Another drillship, the Neddrill 1, will move to Brazil mid-year. Currently it is completing an assignment in 1,400 metres of water off the coast of Angola. The vessel is equipped with a topdrive and DP.

The third drillship, Neddrill Muravlenko (ex-Viktor Muravlenko), is owned by Neddrill as part of a joint venture with Norway's Kvaerner Moss and Russia's Arcticmorneftegazvedka. This has also been contracted by Petrobras. Before moving south into the Atlantic it will be upgraded for drilling in 1,200 metres of water.

Neddrill is also considering taking a fourth drillship, Valentin Shashin, currently stacked in the Russian harbor of Murmasnk. This vessel would also be directed towards deep waters, either off Brazil or Africa.

North Sea prospects

Neddrill's only semisubmersible, the Neddrill 6, worked on various contracts on the UK continental shelf last year. This year it has been contracted by Lasmo and Deminex, but will later move to BP's Mungo Field, part of the ETAP project in the central North Sea.

Jack-up Neddrill 7 is in operation for BP in block 48/07. "This is a rolling type of contract," comments Hoope. "If the performance is good, another well can be drilled. We like this kind of incentive."

With the Neddrills 3, 4 and 9 currently in Dutch waters and the Neddrill 10 in Denmark (along with the accommodation rig Neddrill Kolskaya), the contractor has achieved a spread across the North Sea. The Kolskaya may also be converted back to drilling mode.

"In 1992," says Hoope, "we converted the rig into a hotel platform with 250 beds because of the good prospects in the accommodation market at that time. Today, however, the market does not look so great.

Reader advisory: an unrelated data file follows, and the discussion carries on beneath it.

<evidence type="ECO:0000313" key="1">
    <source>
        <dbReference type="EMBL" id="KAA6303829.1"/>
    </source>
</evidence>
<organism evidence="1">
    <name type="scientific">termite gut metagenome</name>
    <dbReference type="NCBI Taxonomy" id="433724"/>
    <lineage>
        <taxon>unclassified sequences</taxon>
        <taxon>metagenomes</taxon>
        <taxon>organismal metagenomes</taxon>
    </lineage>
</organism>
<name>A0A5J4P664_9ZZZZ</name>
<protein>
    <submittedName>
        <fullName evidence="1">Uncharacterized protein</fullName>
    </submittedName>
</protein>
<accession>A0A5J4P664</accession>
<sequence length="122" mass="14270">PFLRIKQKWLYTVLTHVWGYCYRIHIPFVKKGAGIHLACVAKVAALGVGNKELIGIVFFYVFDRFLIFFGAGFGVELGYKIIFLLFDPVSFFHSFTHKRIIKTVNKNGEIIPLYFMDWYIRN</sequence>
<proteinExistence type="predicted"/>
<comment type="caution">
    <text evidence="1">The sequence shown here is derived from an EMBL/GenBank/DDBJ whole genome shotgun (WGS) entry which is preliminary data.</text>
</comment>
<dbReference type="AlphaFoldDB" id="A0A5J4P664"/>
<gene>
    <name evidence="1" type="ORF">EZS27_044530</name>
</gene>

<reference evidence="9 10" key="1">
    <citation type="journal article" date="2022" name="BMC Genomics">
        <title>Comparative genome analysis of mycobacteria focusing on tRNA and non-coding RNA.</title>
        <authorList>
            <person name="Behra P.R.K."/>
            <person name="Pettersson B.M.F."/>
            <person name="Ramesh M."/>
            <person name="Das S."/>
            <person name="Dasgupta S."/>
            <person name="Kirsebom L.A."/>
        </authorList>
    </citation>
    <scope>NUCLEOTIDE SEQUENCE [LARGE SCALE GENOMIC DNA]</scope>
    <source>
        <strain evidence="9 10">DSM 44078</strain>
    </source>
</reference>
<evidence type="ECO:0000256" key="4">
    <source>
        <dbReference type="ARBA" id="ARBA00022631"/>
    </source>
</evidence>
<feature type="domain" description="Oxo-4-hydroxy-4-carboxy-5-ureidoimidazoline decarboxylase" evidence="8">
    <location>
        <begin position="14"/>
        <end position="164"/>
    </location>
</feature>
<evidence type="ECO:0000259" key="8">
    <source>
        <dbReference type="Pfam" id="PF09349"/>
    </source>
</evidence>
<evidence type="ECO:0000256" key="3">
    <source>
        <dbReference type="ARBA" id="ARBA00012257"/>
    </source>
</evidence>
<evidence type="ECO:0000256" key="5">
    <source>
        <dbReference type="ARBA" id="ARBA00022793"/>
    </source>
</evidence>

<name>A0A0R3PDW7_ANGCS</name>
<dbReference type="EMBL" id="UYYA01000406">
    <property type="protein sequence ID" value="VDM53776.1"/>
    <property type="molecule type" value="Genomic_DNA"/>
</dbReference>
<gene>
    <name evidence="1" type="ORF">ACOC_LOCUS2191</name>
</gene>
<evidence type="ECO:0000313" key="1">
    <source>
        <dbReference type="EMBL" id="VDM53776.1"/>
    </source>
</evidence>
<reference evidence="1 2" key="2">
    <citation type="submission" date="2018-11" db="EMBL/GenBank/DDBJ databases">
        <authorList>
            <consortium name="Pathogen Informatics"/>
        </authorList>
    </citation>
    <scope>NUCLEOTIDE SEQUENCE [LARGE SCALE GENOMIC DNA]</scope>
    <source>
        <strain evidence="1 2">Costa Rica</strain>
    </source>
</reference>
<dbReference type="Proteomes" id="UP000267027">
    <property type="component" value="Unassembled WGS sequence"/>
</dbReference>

"We have stacked the derrick and other drilling equipment at a yard; but if we install this again, we might as well adapt the rig for working with 15,000psi pressure." In addition, his company is considering strengthening the Kolskaya's legs to enable it to work in deeper North Sea waters.

Varg modification

Norway's Saga Petroleum has again contracted the jack-up Neddrill Trigon for its Varg development. It used the rig in 1989 to kill high-pressure well 2/4-14 following a blow-out. The rig will move to Norway from southern Argentinian waters, where it has been drilling for Total Austral.

Its first stop in Europe will be Verolme Botlek's yard in Rotterdam for modification work. Currently the Trigon is certified by the Norwegian Petroleum Directorate for service in 72.5 metres of water: this will be extended to 85 metres through strengthening the legs and refurbishing the spud cans. The modification will also include installation of fully automated pipe handling equipment.

Neddrill sees 1998 as the critical year for drilling contractors, if the current upturn continues. "At that time," says Hoope, "90% of the existing rigs will be over 25 years old. If dayrates allow, contractors may consider building new rigs. It is certain that something must happen around 2000."